- Ford is the first automaker to work with Gravity Sketch – a 3D virtual reality tool that enables designers to come up with more human-centric designs
- New creative tool enables Ford designers to place the customer at the center of the development process in the creation of new vehicles
- Ford design team experiment could help transform its base in Dearborn to a virtual reality environment for a more customer-focused approach
From a desk at the Ford Design Studio, a designer enters a virtual room and begins a 3D sketch. He is designing a virtual car around himself and adjusting the attributes to best suit him – the driver. This work is part of Ford’s latest exploration of a new process that places the customer at the center of design and can help reduce the time it takes to create a vehicle.
Ford is the first automaker to work with Gravity Sketch – a 3D virtual reality tool that enables designers to create more human-centric vehicle design. Designers trade in their sketchpads for a headset and controllers to become immersed in virtual reality, imitating gestural interactions through motion tracking that replicates sketching with pen and paper.
Michael Smith, Ford design manager, says seeing all angles of a vehicle as it is being drawn truly unleashes creativity and fosters development of human-centric design from start to finish.
“Jumping right into 3D gives us a 360-degree view of a vehicle as it is being created,” he says.
Traditional automotive design begins with a 2D sketch that’s then scanned to produce a high-quality illustration. Once these renderings are evaluated, a few are translated into data using computer-aided design software to create a 3D model. That model is transferred into a virtual reality environment for further evaluation and to determine the design’s feasibility. This can take weeks, meaning designers need to be extremely selective about which designs make it to the 3D modeling stage.
Gravity Sketch allows designers to speed the process from weeks to hours, skipping the 2D stage and working with a 3D model from the beginning. Designers can anchor a driver at the center, rotating their 3D design to view it from any angle to create a scalable vehicle around their driver. They can even step inside the vehicle sketch to quickly adjust design attributes to best suit occupants. Gravity Sketch enables Ford designers to place the customer at the very center of the vehicle as designers are sketching it.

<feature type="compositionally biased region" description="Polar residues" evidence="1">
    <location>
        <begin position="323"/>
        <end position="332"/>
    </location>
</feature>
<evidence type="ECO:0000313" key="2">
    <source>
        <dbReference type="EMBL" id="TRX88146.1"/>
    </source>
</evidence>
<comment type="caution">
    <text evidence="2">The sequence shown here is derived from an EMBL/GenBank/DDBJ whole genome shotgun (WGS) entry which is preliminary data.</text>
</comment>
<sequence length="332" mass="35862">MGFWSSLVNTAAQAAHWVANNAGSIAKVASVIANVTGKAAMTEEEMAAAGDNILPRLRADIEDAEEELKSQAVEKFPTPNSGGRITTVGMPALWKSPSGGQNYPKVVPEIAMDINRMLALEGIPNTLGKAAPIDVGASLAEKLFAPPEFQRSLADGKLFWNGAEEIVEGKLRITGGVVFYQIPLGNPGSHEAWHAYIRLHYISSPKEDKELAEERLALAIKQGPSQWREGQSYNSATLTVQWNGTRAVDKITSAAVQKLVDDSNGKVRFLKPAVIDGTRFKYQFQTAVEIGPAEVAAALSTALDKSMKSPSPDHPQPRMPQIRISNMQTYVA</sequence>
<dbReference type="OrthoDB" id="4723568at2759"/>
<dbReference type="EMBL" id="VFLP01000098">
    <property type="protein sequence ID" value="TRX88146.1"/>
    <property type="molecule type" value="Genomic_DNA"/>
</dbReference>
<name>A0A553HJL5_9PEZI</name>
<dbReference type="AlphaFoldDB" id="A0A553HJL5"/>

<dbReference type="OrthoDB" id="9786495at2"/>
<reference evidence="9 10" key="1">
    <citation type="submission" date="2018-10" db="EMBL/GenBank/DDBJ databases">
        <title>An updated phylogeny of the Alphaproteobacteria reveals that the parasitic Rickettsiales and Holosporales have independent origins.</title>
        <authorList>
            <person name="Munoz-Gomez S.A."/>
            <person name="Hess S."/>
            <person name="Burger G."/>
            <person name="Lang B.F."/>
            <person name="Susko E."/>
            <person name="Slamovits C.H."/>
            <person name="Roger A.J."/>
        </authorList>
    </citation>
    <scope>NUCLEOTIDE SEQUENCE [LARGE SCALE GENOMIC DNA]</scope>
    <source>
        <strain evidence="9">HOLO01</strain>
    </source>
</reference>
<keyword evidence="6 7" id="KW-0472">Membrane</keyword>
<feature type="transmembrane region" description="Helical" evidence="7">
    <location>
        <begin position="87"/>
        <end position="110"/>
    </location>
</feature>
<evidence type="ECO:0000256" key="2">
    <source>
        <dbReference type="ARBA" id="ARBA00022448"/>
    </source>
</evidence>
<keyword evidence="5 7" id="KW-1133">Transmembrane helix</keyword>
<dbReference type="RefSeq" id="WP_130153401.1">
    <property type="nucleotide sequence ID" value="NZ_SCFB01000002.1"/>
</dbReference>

“This application has the potential to help ensure we are delivering the very best vehicle designs for our customers,” said Smith. “It moves the entire process into the world of virtual reality, giving us greater options for reviewing more models in the 3D environment to create the best possible vehicles.”
Across five global Ford design studios, dozens of interior and exterior designers are now experimenting with Gravity Sketch for workflow feasibility and its potential for real-time co-creation and collaboration. Shifting to a model that designs and evaluates in virtual reality could revolutionize the entire process by drastically reducing development time and allowing for more 3D representations in the evaluation stage.
“Our collaboration with Ford designers has enabled us to get immersed in their creative process and discover ways to help fine-tune this application to better suit their needs so they can build the best possible vehicles for their customers,” said Oluwaseyi Sosanya, Gravity Sketch CEO & Co-founder.
About Ford Motor Company
Ford Motor Company is a global company based in Dearborn, Michigan. The company designs, manufactures, markets and services a full line of Ford cars, trucks, SUVs, electrified vehicles and Lincoln luxury vehicles, provides financial services through Ford Motor Credit Company and is pursuing leadership positions in electrification, autonomous vehicles and mobility solutions. Ford employs approximately 200,000 people worldwide. For more information regarding Ford, its products and Ford Motor Credit Company, please visit www.corporate.ford.com.
Media release provided by Jessica Howorth, Talk Shop Media. Images courtesy of Ford Motor Company.